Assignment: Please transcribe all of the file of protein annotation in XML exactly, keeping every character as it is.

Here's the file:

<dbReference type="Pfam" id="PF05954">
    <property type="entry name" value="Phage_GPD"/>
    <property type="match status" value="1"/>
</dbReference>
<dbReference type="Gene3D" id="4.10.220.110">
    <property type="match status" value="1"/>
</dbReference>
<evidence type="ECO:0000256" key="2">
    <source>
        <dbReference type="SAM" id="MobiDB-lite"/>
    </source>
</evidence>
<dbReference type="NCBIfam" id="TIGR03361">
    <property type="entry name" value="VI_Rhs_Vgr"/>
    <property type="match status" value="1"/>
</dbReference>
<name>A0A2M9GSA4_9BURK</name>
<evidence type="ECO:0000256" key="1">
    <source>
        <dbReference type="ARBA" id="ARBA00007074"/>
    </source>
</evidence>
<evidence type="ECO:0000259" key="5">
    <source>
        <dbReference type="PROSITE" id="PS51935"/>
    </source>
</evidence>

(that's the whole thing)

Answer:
<dbReference type="Pfam" id="PF05954">
    <property type="entry name" value="Phage_GPD"/>
    <property type="match status" value="1"/>
</dbReference>
<dbReference type="Gene3D" id="4.10.220.110">
    <property type="match status" value="1"/>
</dbReference>
<evidence type="ECO:0000256" key="2">
    <source>
        <dbReference type="SAM" id="MobiDB-lite"/>
    </source>
</evidence>
<dbReference type="NCBIfam" id="TIGR03361">
    <property type="entry name" value="VI_Rhs_Vgr"/>
    <property type="match status" value="1"/>
</dbReference>
<name>A0A2M9GSA4_9BURK</name>
<evidence type="ECO:0000256" key="1">
    <source>
        <dbReference type="ARBA" id="ARBA00007074"/>
    </source>
</evidence>
<evidence type="ECO:0000259" key="5">
    <source>
        <dbReference type="PROSITE" id="PS51935"/>
    </source>
</evidence>